Welcome to My Stretch Experience!
Before I get into the specific details and outcomes of my project, I want start off by introducing myself. I would also like to take this opportunity to give the appropriate background information for those who do not know what a “stretch experience” is.
My name is Kaitlyn Walcheske, and I am a bachelor of education student at the University of Alberta (U of A ). I have chosen my specialty in the secondary (high school) route, majoring in biology and minoring in social studies. I proudly recognize as part of the Métis nation of Alberta and one of the main goals in my degree it to find supports for Indigenous Education and share the beauty of Indigenous culture with others.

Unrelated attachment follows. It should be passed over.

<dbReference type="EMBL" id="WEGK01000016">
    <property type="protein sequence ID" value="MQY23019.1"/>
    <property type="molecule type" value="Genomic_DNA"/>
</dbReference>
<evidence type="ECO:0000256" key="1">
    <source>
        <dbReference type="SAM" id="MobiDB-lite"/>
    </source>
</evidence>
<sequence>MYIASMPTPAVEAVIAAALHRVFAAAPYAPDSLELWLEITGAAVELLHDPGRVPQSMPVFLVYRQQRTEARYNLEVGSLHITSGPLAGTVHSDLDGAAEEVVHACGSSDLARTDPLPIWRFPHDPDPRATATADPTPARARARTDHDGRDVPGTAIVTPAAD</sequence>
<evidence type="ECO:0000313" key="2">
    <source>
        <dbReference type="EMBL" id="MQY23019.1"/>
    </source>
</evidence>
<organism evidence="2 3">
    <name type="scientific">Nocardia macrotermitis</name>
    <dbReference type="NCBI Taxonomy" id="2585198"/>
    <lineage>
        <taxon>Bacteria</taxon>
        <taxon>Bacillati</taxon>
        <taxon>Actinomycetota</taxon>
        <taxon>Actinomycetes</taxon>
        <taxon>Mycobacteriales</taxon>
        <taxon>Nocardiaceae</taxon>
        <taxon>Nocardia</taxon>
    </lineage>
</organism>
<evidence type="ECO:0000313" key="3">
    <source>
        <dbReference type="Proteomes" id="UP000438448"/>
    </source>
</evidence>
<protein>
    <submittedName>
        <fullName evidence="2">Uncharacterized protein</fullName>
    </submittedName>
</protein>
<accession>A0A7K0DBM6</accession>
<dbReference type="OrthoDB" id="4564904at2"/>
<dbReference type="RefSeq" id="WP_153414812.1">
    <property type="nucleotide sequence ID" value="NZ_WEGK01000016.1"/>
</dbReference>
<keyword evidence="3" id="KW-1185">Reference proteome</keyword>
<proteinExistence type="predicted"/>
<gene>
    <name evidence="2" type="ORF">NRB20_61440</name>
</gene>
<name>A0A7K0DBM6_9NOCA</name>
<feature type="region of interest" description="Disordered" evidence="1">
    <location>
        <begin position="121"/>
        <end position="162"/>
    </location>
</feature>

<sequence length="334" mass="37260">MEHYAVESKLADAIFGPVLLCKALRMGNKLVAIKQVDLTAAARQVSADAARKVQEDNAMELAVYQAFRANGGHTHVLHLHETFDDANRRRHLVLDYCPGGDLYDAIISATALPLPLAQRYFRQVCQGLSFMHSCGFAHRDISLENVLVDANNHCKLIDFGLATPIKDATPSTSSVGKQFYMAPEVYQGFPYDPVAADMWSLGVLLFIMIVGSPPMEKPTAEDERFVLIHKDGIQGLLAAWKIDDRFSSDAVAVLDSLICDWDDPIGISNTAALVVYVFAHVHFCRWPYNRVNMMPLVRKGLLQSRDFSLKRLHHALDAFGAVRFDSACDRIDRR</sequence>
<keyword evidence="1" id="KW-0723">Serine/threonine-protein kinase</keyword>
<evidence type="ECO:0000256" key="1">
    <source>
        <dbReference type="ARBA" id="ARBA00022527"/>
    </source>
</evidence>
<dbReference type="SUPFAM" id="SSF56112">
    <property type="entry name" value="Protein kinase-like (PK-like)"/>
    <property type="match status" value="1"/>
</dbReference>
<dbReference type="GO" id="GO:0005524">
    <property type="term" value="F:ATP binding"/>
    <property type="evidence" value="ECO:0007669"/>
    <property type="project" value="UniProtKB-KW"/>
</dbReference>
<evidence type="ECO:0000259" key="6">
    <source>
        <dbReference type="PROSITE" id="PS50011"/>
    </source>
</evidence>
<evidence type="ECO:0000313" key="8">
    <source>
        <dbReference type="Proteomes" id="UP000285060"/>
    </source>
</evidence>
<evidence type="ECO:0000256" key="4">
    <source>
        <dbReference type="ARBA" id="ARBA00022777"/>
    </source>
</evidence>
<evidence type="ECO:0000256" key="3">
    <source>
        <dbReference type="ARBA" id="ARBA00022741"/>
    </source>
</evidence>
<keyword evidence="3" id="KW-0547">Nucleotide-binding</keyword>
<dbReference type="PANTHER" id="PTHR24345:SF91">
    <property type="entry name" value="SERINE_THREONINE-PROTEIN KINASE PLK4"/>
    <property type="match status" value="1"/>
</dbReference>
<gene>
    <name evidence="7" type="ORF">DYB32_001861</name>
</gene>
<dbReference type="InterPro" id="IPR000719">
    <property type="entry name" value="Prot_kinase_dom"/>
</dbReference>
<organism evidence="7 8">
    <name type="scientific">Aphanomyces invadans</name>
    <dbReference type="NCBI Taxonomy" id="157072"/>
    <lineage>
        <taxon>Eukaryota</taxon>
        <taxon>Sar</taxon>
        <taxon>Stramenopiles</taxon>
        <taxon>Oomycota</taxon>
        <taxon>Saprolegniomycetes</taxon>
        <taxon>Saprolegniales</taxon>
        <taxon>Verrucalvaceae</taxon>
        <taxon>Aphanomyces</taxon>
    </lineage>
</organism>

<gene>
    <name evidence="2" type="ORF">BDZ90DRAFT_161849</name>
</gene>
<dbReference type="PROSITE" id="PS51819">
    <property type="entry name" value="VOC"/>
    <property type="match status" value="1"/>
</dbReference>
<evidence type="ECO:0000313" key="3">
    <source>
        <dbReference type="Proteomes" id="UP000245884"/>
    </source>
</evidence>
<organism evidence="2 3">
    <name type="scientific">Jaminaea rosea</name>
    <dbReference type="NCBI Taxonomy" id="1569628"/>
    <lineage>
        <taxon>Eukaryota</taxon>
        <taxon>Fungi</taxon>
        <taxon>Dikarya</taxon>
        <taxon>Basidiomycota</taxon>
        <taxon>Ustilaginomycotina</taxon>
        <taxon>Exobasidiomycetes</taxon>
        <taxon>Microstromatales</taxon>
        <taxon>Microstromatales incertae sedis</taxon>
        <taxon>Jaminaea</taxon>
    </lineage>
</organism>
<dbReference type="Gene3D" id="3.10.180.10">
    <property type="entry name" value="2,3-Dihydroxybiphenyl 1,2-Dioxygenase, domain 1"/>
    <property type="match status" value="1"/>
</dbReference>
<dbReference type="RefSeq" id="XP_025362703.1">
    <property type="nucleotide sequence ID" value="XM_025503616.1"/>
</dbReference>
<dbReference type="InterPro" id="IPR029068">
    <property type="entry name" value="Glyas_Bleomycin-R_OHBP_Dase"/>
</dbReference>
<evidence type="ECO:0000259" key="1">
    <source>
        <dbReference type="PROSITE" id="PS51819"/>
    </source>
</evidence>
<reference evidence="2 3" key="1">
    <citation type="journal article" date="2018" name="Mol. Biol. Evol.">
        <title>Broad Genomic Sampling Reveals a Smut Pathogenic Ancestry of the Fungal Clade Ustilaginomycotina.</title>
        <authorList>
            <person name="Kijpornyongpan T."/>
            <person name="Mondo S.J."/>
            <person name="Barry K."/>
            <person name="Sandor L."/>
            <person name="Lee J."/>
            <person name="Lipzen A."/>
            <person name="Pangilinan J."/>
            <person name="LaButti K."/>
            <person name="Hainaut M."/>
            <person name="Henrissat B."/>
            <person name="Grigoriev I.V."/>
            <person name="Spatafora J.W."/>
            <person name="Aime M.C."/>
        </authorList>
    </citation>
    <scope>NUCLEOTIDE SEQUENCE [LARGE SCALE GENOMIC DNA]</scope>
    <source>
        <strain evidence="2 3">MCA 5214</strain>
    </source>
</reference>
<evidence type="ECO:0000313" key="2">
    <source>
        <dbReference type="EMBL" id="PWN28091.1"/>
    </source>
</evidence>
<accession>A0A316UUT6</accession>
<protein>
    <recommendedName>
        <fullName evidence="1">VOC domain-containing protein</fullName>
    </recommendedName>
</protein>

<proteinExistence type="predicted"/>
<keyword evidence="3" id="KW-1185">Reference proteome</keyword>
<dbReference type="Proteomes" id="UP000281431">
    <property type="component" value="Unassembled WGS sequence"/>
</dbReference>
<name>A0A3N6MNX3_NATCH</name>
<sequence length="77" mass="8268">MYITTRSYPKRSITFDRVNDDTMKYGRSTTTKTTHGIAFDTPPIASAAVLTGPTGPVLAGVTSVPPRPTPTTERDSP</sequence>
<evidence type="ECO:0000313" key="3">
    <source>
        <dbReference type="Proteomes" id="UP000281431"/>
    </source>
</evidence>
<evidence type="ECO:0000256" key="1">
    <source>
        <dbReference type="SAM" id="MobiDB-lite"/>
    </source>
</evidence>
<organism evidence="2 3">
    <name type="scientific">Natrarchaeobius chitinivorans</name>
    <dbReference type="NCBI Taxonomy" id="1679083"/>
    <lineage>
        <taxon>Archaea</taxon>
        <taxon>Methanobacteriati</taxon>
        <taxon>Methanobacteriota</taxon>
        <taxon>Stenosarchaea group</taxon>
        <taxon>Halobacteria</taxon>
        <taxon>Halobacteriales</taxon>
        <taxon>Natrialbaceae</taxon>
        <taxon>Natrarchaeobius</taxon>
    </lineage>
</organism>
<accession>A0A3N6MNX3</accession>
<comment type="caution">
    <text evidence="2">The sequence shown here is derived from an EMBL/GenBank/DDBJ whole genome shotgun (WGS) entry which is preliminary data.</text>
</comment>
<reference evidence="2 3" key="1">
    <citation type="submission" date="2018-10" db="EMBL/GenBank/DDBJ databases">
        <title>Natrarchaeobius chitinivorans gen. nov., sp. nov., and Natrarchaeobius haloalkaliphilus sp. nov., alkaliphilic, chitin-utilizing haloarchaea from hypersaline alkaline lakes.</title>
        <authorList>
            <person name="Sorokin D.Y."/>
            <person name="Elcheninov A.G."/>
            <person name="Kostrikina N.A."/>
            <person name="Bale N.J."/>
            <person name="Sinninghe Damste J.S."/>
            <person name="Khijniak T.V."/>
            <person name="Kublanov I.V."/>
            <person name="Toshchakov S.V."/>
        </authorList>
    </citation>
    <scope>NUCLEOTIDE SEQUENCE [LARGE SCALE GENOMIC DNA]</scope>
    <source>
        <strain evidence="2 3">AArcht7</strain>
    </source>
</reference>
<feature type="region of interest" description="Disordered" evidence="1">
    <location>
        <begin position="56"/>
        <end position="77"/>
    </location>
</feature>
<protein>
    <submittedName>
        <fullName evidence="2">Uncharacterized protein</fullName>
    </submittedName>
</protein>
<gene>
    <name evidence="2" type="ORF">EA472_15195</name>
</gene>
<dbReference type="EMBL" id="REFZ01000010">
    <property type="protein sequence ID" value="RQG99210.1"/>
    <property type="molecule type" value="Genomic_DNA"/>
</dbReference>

On top of my degree program, I am also a part of the Peter Lougheed Leadership College (PLLC) at the U of A. PLLC is a two-year interdisciplinary certificate program that is devoted to breaking down and building up the questions surrounding “leadership”. Throughout this program scholars are able to explore a variety of different perspectives and strategies to help us to engage with PLLC’s golden question, “how will you change the world?”
In order to fully engage the diverse perspectives that leadership calls for, PLLC scholars are selected from faculties across the University and are divided strategically into forums of about ten people. In my opinions this format is one of the most critical aspect that sets PLLC a part from any other leadership program that I have known. From my experience, having the opportunity to have continuous small class discussions in my own forum as well as the ability to reach out to other forums for new perspectives, ensures that I am always, critically thinking and reflecting.
PLLC Students and Staff 2016